The Davidsonian

Inside Blurred Years: An Interview with Ridley Browder ’24

Cover of Ridley Browder’s new book of poetry Blurred Years. Photo credit: Ridley Browder.

Katherine Marshall ’26 (she/her)

Ridley Browder ‘24 (he/him) recently sat down to talk about his new book of poetry Blurred Years, which was inspired by the years between 18 and 21 which are typically referred to as landmark years, while the ones in the middle are often overlooked. 

Katherine Marshall: Why do you write poetry?

Ridley Browder: I’m interested in writing poetry because it’s a way that I express my experiences through life. It’s also really fun to write about other people’s stories and to write about different perspectives in any given situation or story or experience. 

KM: Has poetry always been a part of your life? 

RB: To be honest, it came out of COVID. I got bored, and I just started writing. I can use language as a way to showcase the emotion that a person is trying to express. So, I write it in poetry format, and I find that to be really fun and fulfilling.

KM: How was the process of writing your book? How did it come together?

RB: To be honest, I never planned on sharing my poetry. I just got to thinking one day about how artists put their work out as a way to connect with their readers. And I thought that if I shared these stories with people, maybe they could relate to them in a way that would help them understand what they’re going through, and they can interpret it in their own way. The idea came when I was in London while I was in the whole aesthetic of cafe and bookstore culture of London. I was like, “you know what, I have time while I’m traveling; I might as well write some more.” 

KM: Why title the collection Blurred Years?

RB: I think it has two meanings for me. There are two different perspectives looking at these moments in your life. The first is when you’re in it. At the moment, it feels like it’s just happening so quickly. It’s kind of like this blur. And then, when you’re older and you look back on it, you’re like, I forgot that even happened. Or you’re like, that had such a huge impact on me, but it just feels like so long ago. It happened in a blur.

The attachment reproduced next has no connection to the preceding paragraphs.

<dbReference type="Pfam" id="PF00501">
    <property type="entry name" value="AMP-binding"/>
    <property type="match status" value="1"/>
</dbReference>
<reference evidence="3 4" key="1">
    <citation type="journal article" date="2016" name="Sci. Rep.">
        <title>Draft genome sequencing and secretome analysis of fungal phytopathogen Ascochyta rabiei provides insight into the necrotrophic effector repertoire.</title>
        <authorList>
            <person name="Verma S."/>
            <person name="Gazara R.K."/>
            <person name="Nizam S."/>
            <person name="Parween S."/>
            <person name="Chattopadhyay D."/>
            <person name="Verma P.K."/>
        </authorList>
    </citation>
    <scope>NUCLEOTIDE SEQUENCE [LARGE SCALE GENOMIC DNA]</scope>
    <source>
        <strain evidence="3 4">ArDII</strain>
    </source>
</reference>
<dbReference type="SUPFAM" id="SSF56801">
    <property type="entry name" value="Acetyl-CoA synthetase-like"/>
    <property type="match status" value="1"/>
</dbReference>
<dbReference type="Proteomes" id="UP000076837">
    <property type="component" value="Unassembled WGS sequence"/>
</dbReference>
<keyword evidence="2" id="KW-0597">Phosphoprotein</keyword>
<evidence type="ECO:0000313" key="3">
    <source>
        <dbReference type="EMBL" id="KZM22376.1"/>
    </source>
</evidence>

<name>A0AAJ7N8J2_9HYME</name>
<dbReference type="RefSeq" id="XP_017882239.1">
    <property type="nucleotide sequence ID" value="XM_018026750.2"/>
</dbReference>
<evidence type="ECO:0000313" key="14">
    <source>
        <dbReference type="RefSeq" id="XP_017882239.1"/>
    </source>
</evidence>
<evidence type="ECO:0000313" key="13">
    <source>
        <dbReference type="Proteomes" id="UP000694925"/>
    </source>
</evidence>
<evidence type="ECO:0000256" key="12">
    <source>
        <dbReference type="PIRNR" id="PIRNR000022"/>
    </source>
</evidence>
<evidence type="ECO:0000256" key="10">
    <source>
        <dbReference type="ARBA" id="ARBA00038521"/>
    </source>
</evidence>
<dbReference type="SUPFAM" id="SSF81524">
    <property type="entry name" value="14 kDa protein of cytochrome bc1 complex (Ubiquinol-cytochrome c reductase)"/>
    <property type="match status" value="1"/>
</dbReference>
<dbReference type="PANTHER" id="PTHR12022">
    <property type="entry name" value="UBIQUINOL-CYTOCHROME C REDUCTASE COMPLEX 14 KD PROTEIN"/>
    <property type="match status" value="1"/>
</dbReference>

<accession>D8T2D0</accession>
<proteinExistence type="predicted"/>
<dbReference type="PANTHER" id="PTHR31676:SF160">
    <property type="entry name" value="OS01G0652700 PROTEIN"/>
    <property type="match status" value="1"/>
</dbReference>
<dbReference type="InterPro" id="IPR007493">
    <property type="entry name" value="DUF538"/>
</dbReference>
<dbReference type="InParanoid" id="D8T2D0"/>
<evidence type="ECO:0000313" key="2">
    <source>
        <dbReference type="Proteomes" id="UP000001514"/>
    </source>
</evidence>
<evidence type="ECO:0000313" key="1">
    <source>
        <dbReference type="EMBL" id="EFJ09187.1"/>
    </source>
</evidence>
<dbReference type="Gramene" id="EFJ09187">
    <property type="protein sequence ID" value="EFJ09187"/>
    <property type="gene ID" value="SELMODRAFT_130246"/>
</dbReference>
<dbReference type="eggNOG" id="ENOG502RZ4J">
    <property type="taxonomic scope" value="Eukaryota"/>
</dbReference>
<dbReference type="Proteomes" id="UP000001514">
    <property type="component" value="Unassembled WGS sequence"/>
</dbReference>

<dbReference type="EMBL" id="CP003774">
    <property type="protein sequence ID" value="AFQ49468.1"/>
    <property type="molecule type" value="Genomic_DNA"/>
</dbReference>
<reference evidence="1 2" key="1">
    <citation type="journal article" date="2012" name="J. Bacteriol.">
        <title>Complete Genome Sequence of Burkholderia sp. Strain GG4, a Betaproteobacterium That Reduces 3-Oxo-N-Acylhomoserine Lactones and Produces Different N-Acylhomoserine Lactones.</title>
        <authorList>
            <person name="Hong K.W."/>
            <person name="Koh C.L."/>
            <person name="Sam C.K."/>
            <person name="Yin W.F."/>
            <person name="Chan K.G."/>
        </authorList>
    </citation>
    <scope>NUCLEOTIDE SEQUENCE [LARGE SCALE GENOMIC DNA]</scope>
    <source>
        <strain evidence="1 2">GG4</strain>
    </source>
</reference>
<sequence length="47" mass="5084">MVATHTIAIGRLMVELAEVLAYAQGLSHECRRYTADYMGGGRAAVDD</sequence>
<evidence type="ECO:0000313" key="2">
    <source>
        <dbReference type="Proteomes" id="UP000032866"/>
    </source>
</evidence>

KM: Did you have any hesitation discussing vulnerable topics in your poetry?

RB: I did. Most of these are personal stories. These are experiences I’ve gone through, feelings I’ve felt and feelings that other people have felt and have expressed to me, and I’ve turned them into this writing that I’ve shared. I’ve opened this window into my life. That’s really overwhelming, and it can be a little stressful at times to know that I did that. There are pros and cons, but I think I feel it’s pretty cool to be able to share something that other people can connect with, even if it’s vulnerable. 

KM: What does the poetry writing process look like for you?

RB: Sometimes I will sit down, and it just comes out. Other times, I want to write a short story, or I will go back and look at my journals. I’ll turn that into some type of poem or story.

KM: What was the purpose of presenting nature scenes as a theme throughout your poems?

RB: I think a lot of it comes from traveling. I like to think of myself as kind of a big romantic, using settings and imagery to showcase emotions and what a person may be going through. I do use a lot of imagery. To me, those are really beautiful settings to show.

KM: Is poetry something that you feel is going to be a part of your life for a long time? Specifically, do you see yourself putting together another book?

RB: I hope so. I mean, I’m still writing. It’s a big coping mechanism, and, as I’m growing older, I have these new perspectives on things. Sometimes, I’m like, “oh, that was stupid.” I’m always writing. I’m always reflecting and thinking about new ways to perceive things. Hopefully, I’ll have another book one day with new ideas and new perspectives to share. And, especially with the feedback I’ve gotten, I hope to make that happen.

KM: But do you have any advice for anyone who is working on poetry, writing, or publishing?

RB: Just express what you’re feeling in the moment. Start with how you’re feeling and then work from there. I’ll start with an emotion, and then I’ll think of a way to describe that emotion. For publishing, I self published through Kindle Direct Publishing, which is an Amazon platform, and that’s pretty easy. You just have to have a manuscript and then they actually have a tool where you can make your own cover. The biggest piece of advice I have is if you’re thinking about publishing, just go for it. If you don’t put yourself out there, you’ve already failed.

KM: What’s special about these four poems in the preview?

RB: Ah, the ones I sent you are very good at encapsulating what the whole book involves. There are themes of growing older, of romance, of a broken heart, of moving away from home to college, being in this weird transition era of your life going from being a kid to being an adult. I have no idea what that looks like. You’re still going through all these very big life moments, but your mind is still changing, and you’re still growing up. And I think that’s kind of the message of the book.

Katherine Marshall ‘26 (she/her) is from Atlanta, GA and can be reached for comment at

Blurred Years by Ridley Browder can be found on Amazon. He can be reached for comment at

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